Highway Research Record

Transit Oriented Development: A case study, Delhi MRTS

Duration: January 2004 to June 2004
School of Planning and Architecture, New Delhi (R)

Scope and Objective
The aim of the research is to evolve guidelines for densification along a high capacity traffic corridor (metro corridor) and explores the possibility of transit oriented development for this purpose.
(i) To review the master plan of Delhi and other relevant studies and their provisions in the plans for development alongside a     high corridor.
(ii) To delineate the zone of influence of a high density traffic corridor and nodes in the context of Delhi.
(iii) To understand the relation between transport facility (road capacity, road accessibility, transit capacity and transit capacity)      and land attributes (population, employment).
(iv) To evolve a model depicting the relation between traffic characteristics, dispersal characteristics and land attributes of      nodes of a high capacity corridor.

An extensive literature review was done to study the similar kind of development. The study area was identified based on the influence zone of the metro corridor. The land use parameters were identified for the study area. After analysis of the various primary and secondary data, a model was developed. Then the validation of the model was done on the basis of density checks. Based on the aforementioned study and analysis, scenarios options matrix and guidelines were developed.

Findings and Conclusions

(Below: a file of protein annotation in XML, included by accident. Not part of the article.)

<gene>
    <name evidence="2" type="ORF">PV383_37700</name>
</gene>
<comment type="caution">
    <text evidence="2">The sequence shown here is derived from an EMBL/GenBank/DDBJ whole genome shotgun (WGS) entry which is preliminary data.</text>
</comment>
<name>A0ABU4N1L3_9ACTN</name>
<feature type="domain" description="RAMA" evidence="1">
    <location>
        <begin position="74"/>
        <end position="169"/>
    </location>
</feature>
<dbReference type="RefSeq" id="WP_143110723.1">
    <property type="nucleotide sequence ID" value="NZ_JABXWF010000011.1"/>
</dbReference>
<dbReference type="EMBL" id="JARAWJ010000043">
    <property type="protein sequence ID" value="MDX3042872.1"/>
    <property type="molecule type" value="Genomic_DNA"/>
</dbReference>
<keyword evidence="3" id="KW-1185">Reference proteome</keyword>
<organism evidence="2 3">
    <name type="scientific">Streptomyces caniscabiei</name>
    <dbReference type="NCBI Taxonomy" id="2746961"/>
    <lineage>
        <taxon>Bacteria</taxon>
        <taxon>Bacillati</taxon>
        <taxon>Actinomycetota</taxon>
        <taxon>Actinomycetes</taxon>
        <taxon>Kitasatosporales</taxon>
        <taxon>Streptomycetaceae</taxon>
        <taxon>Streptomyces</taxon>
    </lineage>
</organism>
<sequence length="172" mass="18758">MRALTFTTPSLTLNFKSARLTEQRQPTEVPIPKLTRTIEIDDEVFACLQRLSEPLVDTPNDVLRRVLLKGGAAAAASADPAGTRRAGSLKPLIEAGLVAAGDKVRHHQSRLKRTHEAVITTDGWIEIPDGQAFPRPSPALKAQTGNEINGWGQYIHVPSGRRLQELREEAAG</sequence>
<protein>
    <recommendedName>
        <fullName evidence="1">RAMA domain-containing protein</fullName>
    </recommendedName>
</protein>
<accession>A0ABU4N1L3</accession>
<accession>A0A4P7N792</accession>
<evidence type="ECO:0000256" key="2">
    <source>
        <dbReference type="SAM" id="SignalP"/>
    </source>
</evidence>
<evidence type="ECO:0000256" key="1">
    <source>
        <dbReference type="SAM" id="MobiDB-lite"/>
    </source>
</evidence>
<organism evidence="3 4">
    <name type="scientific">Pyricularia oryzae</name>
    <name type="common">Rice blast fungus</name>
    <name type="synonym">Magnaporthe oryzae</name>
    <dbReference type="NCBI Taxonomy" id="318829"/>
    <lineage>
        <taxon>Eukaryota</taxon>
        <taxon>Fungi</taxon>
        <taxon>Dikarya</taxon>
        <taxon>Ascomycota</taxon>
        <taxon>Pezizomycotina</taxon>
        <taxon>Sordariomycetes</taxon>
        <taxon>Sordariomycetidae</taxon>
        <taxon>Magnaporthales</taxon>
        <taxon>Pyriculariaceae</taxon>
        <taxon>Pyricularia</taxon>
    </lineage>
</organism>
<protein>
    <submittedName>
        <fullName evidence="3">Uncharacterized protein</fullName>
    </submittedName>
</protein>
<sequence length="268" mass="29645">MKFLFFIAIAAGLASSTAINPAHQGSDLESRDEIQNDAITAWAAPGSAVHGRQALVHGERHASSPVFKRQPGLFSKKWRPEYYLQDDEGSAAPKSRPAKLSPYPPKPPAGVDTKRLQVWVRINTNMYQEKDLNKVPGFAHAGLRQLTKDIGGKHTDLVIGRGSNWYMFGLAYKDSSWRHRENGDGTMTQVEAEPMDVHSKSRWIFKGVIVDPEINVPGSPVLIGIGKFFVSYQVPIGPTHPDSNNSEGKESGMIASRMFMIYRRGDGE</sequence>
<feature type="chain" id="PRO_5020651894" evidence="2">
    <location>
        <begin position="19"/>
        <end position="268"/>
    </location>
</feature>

(i) With a maximum population density of 600 PPHA in support of re-densification along the MRTS corridor, it is recommended      that 1.5 km on either side of the transit corridor should be delineated with special development control rules measures.
(ii) This 1.5 km on either side of the high capacity transit corridor should be under the Metro Corridor Planning Unit (MCPU)
(iii) The special regulations proposed in the MCPU area are as follows:
     • FAR residential- 292
     • FAR commercial- 132
     • Plot coverage- 40-60%
(iv) Extensive literature review suggests that developable land at the station can stretch up to a maximum of 75% of the total       land within 1/2 km of the station area with station as the center.
(v) A hierarchy of densification with the highest intensity of development to lowest intensity of development should be      prepared from station areas up to the end of influence area.

Manu Diwedi, “Transit Oriented Development, Case study- Delhi MRTS”, Master’s Thesis (unpublished), Department of Transport Planning, School of Planning and Architecture, New Delhi, 2004